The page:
On this wet & dull Sunday evening here in Dresden, I find myself watching the World Cup on monitor #2, while searching for compelling study abroad programs on monitor #1. How great is it to have two monitors? Go get yourself a second monitor and enjoy the greater multitasking abilities that come with it. Germany is playing tomorrow (Go Schland!). The mood here is elevated! I too find myself excited about soccer – unbelievable.
Back in 2010 I decided to leave my home country and move to Germany. For a citizen of the EU a decision like this is not a huge deal because it’s fairly easy to move within the Union. I knew that I wanted to live in Dresden – a town 2 hours south of Berlin & roughly 2 hours west from Prague. The town is most popular in connection to its WWII past – it was bombed and later Kurt Vonnegut wrote about his experience in the amazingly weird book Slaughterhouse Five. Apart from history, the town is well-known for its wonderful baroque architecture and distinguished art galleries. This is also the place where the expressionist art group Die Brücke had its start. Dresden is also a town of many colleges and universities: Dresden University of Technology, Dresden University of Applied Sciences, Academy of Fine Arts (located in the heart of Dresden), Dresden University of Music, Palucca University of Dance & several more you get the main idea, which is the focus on art&technology.
I am a student of Dresden’s University of Technology where you have a wide range of fields to choose from. My bachelor studies were dedicated to the study of Art History and English and American studies. I can, therefore, speak best for my institute and only for the TU Dresden. Prospective students need to have a circa B2/C1 level of German. If you do not have a certificate you could also first move to Germany and then take an exam – many universities also offer one semester of German language prior to beginning your actual studies. So, if you are considering studying in Germany but think your level is not high enough, say you have a B1 level, you could apply for the summer semester (usually semester begin is April 1). Master students may choose from English taught programs, at the TU Dresden you have – Computational Engineering, Distributed Systems Engineering, Computational Logic – 4 semester-long, English language Masters of Science.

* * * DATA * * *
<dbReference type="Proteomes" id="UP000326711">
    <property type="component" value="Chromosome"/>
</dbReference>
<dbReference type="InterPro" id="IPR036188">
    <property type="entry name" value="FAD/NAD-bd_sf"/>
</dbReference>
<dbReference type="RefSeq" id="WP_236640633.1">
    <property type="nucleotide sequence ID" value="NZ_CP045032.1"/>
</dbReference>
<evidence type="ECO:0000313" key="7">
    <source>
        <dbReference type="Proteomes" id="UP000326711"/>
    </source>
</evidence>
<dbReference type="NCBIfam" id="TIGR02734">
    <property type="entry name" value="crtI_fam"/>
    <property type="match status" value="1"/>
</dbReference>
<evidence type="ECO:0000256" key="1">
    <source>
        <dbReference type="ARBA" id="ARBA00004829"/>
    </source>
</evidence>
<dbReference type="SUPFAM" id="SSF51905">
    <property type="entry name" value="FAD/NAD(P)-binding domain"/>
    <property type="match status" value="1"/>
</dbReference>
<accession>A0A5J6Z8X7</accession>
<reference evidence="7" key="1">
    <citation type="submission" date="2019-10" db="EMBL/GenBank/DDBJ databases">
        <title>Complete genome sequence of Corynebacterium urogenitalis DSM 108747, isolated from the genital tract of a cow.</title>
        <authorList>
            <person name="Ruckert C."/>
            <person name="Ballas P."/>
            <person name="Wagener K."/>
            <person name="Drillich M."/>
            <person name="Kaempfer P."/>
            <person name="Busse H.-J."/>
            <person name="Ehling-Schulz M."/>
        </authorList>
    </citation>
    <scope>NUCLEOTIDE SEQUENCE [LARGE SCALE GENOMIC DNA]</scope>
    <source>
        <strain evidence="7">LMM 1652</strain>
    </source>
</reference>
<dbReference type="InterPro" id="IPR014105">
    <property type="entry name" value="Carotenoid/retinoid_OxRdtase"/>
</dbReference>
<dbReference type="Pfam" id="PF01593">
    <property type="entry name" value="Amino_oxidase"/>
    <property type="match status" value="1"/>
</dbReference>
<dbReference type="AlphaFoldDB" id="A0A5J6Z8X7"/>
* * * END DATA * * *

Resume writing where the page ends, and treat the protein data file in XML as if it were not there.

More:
With a few hours of research online you’ll be able to find the location, university & course you’re interested in. Campuses in Germany tend to have a very friendly and open-minded atmosphere. Students are diverse and clubs & societies – plentiful. Life, depending on the city, is affordable (Dresden is quite cheap, but Hamburg, for example, rather expensive). many German universities have no tuition fees and it is therefore fairly simple to change your major and try out something new.
To get back to the point – Study abroad. Why Germany – 5 reasons?
#1 To avoid going in debt (if you come from a country where tuition fees are sky high).
#2 To experience life in a new country & become a well-rounded, independent individual.
#3 To live in the heart of Europe – all European countries are easily accessible => travel through Europe: both cost and time-effective
#4 Great night life combined with great infrastructure => you can go out, get drunk and not worry about getting home safe because many buses and trams run at night too.
#5 German universities are internationally renowned. A degree from a German institution will look pretty good on your CV.
I’ll leave you with this wonderful website full of helpful information on everything students need to know if they want to study in Germany – DAAD. I am also here with info on how to get by in Deutschland.
In & around Dresden – architecture, chocolate & rocks!